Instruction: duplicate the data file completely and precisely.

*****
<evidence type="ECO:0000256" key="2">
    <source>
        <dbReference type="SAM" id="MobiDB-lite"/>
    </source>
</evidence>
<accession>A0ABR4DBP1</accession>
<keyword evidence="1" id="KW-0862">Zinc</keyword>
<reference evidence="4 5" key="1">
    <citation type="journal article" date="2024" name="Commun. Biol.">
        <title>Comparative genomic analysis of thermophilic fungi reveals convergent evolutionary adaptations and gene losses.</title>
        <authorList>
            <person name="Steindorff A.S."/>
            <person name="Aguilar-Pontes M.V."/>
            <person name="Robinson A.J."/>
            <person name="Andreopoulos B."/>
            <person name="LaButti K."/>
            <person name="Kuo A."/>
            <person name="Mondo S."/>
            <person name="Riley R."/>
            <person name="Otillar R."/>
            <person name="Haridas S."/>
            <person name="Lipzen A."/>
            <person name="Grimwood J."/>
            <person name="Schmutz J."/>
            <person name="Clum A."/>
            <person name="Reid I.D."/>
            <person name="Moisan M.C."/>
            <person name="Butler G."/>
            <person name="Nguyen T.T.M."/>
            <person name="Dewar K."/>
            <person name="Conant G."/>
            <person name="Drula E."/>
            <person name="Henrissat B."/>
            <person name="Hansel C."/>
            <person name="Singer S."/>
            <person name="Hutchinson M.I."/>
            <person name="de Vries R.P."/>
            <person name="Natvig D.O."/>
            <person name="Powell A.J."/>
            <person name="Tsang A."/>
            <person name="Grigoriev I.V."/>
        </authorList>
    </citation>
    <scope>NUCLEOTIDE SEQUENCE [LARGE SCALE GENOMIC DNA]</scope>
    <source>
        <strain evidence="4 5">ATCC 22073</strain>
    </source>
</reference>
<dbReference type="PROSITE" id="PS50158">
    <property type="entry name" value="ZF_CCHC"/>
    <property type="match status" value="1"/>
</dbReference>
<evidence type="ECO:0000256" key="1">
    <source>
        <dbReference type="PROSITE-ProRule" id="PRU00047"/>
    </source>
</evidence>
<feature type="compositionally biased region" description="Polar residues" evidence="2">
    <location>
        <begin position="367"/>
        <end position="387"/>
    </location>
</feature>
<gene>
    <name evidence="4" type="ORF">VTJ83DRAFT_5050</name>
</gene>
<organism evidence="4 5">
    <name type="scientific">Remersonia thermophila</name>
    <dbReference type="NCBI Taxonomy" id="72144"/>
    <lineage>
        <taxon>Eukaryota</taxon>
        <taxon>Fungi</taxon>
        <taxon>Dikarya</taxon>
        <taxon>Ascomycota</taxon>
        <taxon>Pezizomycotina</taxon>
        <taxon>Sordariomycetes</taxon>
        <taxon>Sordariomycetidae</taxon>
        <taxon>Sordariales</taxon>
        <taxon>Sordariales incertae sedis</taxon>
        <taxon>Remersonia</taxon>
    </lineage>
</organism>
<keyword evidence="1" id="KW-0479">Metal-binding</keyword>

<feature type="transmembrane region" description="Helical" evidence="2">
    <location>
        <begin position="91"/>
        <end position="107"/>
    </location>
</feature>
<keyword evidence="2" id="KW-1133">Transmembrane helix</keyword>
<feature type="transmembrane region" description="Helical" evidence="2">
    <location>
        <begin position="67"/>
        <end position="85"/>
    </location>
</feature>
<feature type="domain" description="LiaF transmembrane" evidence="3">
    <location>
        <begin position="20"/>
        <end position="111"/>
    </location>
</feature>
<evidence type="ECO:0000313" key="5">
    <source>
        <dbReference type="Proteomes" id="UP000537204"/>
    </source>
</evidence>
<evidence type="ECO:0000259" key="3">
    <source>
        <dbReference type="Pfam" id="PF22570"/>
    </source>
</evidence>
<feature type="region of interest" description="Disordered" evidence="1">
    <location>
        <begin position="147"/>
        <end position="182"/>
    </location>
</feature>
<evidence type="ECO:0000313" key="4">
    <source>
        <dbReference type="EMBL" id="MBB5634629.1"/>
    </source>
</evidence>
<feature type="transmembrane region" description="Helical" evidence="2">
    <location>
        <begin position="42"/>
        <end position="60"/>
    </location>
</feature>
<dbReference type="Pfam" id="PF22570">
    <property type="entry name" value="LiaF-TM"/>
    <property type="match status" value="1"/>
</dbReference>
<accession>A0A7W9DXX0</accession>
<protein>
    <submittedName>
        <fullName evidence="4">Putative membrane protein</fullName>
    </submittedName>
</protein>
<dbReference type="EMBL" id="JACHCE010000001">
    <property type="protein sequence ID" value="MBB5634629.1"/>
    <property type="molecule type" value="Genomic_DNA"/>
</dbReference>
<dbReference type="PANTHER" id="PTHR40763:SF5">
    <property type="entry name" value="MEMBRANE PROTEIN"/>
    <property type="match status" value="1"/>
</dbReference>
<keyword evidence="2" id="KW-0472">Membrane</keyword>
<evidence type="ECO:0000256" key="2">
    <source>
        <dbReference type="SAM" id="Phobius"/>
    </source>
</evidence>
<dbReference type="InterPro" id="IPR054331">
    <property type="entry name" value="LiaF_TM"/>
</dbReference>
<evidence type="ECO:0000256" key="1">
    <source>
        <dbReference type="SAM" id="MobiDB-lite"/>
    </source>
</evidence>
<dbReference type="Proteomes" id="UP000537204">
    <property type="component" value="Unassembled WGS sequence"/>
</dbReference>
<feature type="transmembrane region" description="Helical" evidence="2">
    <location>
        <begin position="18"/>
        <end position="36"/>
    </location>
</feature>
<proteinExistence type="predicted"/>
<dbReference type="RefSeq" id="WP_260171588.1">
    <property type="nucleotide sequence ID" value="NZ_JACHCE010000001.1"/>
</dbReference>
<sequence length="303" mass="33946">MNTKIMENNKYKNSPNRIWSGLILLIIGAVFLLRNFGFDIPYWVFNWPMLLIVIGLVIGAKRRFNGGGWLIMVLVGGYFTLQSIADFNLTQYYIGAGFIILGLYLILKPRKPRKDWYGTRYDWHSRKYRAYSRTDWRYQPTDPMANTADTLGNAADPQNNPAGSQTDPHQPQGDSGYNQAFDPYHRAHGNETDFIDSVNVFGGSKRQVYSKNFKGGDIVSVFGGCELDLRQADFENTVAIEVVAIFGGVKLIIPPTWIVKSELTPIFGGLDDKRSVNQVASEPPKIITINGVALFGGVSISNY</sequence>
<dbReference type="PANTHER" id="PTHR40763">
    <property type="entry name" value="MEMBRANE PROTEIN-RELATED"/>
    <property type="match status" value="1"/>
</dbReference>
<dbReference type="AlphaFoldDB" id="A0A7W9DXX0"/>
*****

<evidence type="ECO:0000256" key="2">
    <source>
        <dbReference type="SAM" id="MobiDB-lite"/>
    </source>
</evidence>
<accession>A0ABR4DBP1</accession>
<keyword evidence="1" id="KW-0862">Zinc</keyword>
<reference evidence="4 5" key="1">
    <citation type="journal article" date="2024" name="Commun. Biol.">
        <title>Comparative genomic analysis of thermophilic fungi reveals convergent evolutionary adaptations and gene losses.</title>
        <authorList>
            <person name="Steindorff A.S."/>
            <person name="Aguilar-Pontes M.V."/>
            <person name="Robinson A.J."/>
            <person name="Andreopoulos B."/>
            <person name="LaButti K."/>
            <person name="Kuo A."/>
            <person name="Mondo S."/>
            <person name="Riley R."/>
            <person name="Otillar R."/>
            <person name="Haridas S."/>
            <person name="Lipzen A."/>
            <person name="Grimwood J."/>
            <person name="Schmutz J."/>
            <person name="Clum A."/>
            <person name="Reid I.D."/>
            <person name="Moisan M.C."/>
            <person name="Butler G."/>
            <person name="Nguyen T.T.M."/>
            <person name="Dewar K."/>
            <person name="Conant G."/>
            <person name="Drula E."/>
            <person name="Henrissat B."/>
            <person name="Hansel C."/>
            <person name="Singer S."/>
            <person name="Hutchinson M.I."/>
            <person name="de Vries R.P."/>
            <person name="Natvig D.O."/>
            <person name="Powell A.J."/>
            <person name="Tsang A."/>
            <person name="Grigoriev I.V."/>
        </authorList>
    </citation>
    <scope>NUCLEOTIDE SEQUENCE [LARGE SCALE GENOMIC DNA]</scope>
    <source>
        <strain evidence="4 5">ATCC 22073</strain>
    </source>
</reference>
<dbReference type="PROSITE" id="PS50158">
    <property type="entry name" value="ZF_CCHC"/>
    <property type="match status" value="1"/>
</dbReference>
<evidence type="ECO:0000256" key="1">
    <source>
        <dbReference type="PROSITE-ProRule" id="PRU00047"/>
    </source>
</evidence>
<feature type="compositionally biased region" description="Polar residues" evidence="2">
    <location>
        <begin position="367"/>
        <end position="387"/>
    </location>
</feature>
<gene>
    <name evidence="4" type="ORF">VTJ83DRAFT_5050</name>
</gene>
<organism evidence="4 5">
    <name type="scientific">Remersonia thermophila</name>
    <dbReference type="NCBI Taxonomy" id="72144"/>
    <lineage>
        <taxon>Eukaryota</taxon>
        <taxon>Fungi</taxon>
        <taxon>Dikarya</taxon>
        <taxon>Ascomycota</taxon>
        <taxon>Pezizomycotina</taxon>
        <taxon>Sordariomycetes</taxon>
        <taxon>Sordariomycetidae</taxon>
        <taxon>Sordariales</taxon>
        <taxon>Sordariales incertae sedis</taxon>
        <taxon>Remersonia</taxon>
    </lineage>
</organism>
<keyword evidence="1" id="KW-0479">Metal-binding</keyword>

<feature type="transmembrane region" description="Helical" evidence="2">
    <location>
        <begin position="91"/>
        <end position="107"/>
    </location>
</feature>
<keyword evidence="2" id="KW-1133">Transmembrane helix</keyword>
<feature type="transmembrane region" description="Helical" evidence="2">
    <location>
        <begin position="67"/>
        <end position="85"/>
    </location>
</feature>
<feature type="domain" description="LiaF transmembrane" evidence="3">
    <location>
        <begin position="20"/>
        <end position="111"/>
    </location>
</feature>
<evidence type="ECO:0000313" key="5">
    <source>
        <dbReference type="Proteomes" id="UP000537204"/>
    </source>
</evidence>
<evidence type="ECO:0000259" key="3">
    <source>
        <dbReference type="Pfam" id="PF22570"/>
    </source>
</evidence>
<feature type="region of interest" description="Disordered" evidence="1">
    <location>
        <begin position="147"/>
        <end position="182"/>
    </location>
</feature>
<evidence type="ECO:0000313" key="4">
    <source>
        <dbReference type="EMBL" id="MBB5634629.1"/>
    </source>
</evidence>
<feature type="transmembrane region" description="Helical" evidence="2">
    <location>
        <begin position="42"/>
        <end position="60"/>
    </location>
</feature>
<dbReference type="Pfam" id="PF22570">
    <property type="entry name" value="LiaF-TM"/>
    <property type="match status" value="1"/>
</dbReference>
<accession>A0A7W9DXX0</accession>
<protein>
    <submittedName>
        <fullName evidence="4">Putative membrane protein</fullName>
    </submittedName>
</protein>
<dbReference type="EMBL" id="JACHCE010000001">
    <property type="protein sequence ID" value="MBB5634629.1"/>
    <property type="molecule type" value="Genomic_DNA"/>
</dbReference>
<dbReference type="PANTHER" id="PTHR40763:SF5">
    <property type="entry name" value="MEMBRANE PROTEIN"/>
    <property type="match status" value="1"/>
</dbReference>
<keyword evidence="2" id="KW-0472">Membrane</keyword>
<evidence type="ECO:0000256" key="2">
    <source>
        <dbReference type="SAM" id="Phobius"/>
    </source>
</evidence>
<dbReference type="InterPro" id="IPR054331">
    <property type="entry name" value="LiaF_TM"/>
</dbReference>
<evidence type="ECO:0000256" key="1">
    <source>
        <dbReference type="SAM" id="MobiDB-lite"/>
    </source>
</evidence>
<dbReference type="Proteomes" id="UP000537204">
    <property type="component" value="Unassembled WGS sequence"/>
</dbReference>
<feature type="transmembrane region" description="Helical" evidence="2">
    <location>
        <begin position="18"/>
        <end position="36"/>
    </location>
</feature>
<proteinExistence type="predicted"/>
<dbReference type="RefSeq" id="WP_260171588.1">
    <property type="nucleotide sequence ID" value="NZ_JACHCE010000001.1"/>
</dbReference>
<sequence length="303" mass="33946">MNTKIMENNKYKNSPNRIWSGLILLIIGAVFLLRNFGFDIPYWVFNWPMLLIVIGLVIGAKRRFNGGGWLIMVLVGGYFTLQSIADFNLTQYYIGAGFIILGLYLILKPRKPRKDWYGTRYDWHSRKYRAYSRTDWRYQPTDPMANTADTLGNAADPQNNPAGSQTDPHQPQGDSGYNQAFDPYHRAHGNETDFIDSVNVFGGSKRQVYSKNFKGGDIVSVFGGCELDLRQADFENTVAIEVVAIFGGVKLIIPPTWIVKSELTPIFGGLDDKRSVNQVASEPPKIITINGVALFGGVSISNY</sequence>
<dbReference type="PANTHER" id="PTHR40763">
    <property type="entry name" value="MEMBRANE PROTEIN-RELATED"/>
    <property type="match status" value="1"/>
</dbReference>
<dbReference type="AlphaFoldDB" id="A0A7W9DXX0"/>